That was where his manufacturing and sales business started, out of his apartment in New York. Not wanting to adulterate the mission of FPVManuals.com, he launched another commercial website to sell his products, GetFPV. Nilson commented, “I thought it was a pretty ingenious name: GetFPV is a place where you can buy all the parts you need, but it’s also a place where you can ‘get’ FPV – meaning ‘you understand it.’”

Downtown New York was not the ideal location for testing new drone equipment and his two-bedroom apartment couldn’t handle the growth his new company was experiencing, so he made the fateful decision to leave Sony and the city to pursue the new venture. Having seen a documentary on Sarasota and after visiting there, he fell in love with the area and moved his family to the Suncoast. Soon, the operation he was running out of his garage was spilling over and he moved to a 5,000-square-foot facility in a small industrial area in North Sarasota.

His burgeoning staff includes people answering phones, processing and shipping orders as well as a bank of engineers and designers that keep his company ahead of the technology curve as the industry evolves. Soon after the first move, Nilson built a 24,000-square-foot space adjacent to his first facility to accommodate the meteoric rise of the company.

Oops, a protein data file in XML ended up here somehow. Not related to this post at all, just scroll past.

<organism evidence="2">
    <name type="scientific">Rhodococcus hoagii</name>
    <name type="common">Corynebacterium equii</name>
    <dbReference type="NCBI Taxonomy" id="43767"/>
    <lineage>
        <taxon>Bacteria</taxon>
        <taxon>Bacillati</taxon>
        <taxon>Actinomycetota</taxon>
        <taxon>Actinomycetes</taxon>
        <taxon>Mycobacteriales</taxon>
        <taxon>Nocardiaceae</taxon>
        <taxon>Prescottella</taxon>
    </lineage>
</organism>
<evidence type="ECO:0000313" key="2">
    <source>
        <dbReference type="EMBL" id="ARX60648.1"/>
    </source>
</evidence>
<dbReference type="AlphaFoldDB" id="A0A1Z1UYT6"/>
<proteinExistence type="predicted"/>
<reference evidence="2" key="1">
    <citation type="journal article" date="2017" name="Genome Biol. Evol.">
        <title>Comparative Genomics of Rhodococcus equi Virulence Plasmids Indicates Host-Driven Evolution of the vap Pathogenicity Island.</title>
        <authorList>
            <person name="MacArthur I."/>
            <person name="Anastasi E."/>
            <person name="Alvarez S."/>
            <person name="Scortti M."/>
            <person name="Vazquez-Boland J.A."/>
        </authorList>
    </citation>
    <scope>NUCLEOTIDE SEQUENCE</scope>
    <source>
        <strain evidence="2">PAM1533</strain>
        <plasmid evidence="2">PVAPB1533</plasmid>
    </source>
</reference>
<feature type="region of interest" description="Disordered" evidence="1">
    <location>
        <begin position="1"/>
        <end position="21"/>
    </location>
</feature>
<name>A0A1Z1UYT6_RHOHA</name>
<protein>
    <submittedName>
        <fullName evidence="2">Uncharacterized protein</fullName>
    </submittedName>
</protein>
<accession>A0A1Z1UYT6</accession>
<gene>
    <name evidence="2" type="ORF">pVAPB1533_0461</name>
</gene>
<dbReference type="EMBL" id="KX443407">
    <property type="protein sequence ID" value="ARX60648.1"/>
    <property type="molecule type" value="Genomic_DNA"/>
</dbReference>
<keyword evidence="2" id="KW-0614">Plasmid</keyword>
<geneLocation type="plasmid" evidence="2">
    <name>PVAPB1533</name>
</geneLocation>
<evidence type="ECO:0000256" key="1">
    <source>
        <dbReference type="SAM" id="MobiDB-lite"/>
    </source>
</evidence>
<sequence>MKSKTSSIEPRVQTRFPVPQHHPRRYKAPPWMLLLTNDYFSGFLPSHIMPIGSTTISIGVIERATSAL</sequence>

Staying on the Cutting Edge

Today, GetFPV has become the leading online retailer for multirotor and FPV equipment, a position which Nilson has no intention of surrendering. Though the heart of the business is GetFPV, the future is focused on Lumenier, his design and manufacturing company producing state of the art/industry, airframes, motors, propellers and batteries.

Initially, Nilson concentrated his efforts on building leading- edge airframes, but soon ran into a frustrating reality: as soon as his company had developed the latest and greatest frame, a competitor would copy it and he’d have to start over. Nilson decided to pivot his focus towards the powertrain side – the motors, batteries and propellers.

To control supply chain and quality, he opened a 15,000-square-foot factory in China, a hub for drone parts worldwide. The design and engineering is completed at the Sarasota facility.

Keeping Customers Happy

Most drone makers don’t manufacture their own motors and certainly not to Lumenier’s exacting standards, which gives those producers the option of dealing with an American manufacturer. “Customer support is very important to us: responding to emails and making a personal connection with people on the phone. Also, we maintain our product stock right here on our own shelves, so we have total control over our inventory,” he said.

It is probably the connection that Nilson has with enthusiasts that provides the greatest competitive advantage, however, because most of his customers want to equip their drones with on-board cameras engineered to provide the remote control pilot an experience that used to be reserved only for the most daring pilots. “It really provides the feeling that you are flying,” Nilson said. “You can go anywhere you want to go with the same view a pilot would have if sitting inside the airframe. The freedom it provides to an FPV hobbyist is mind-boggling. You can do what you always wanted to do, which is to fly, while you are sitting on the ground.”

As cameras and sensors continue to shrink, the future for small, affordable drones will continue to produce more demand and with it, the market for savvy entrepreneurs like Tim Nilson.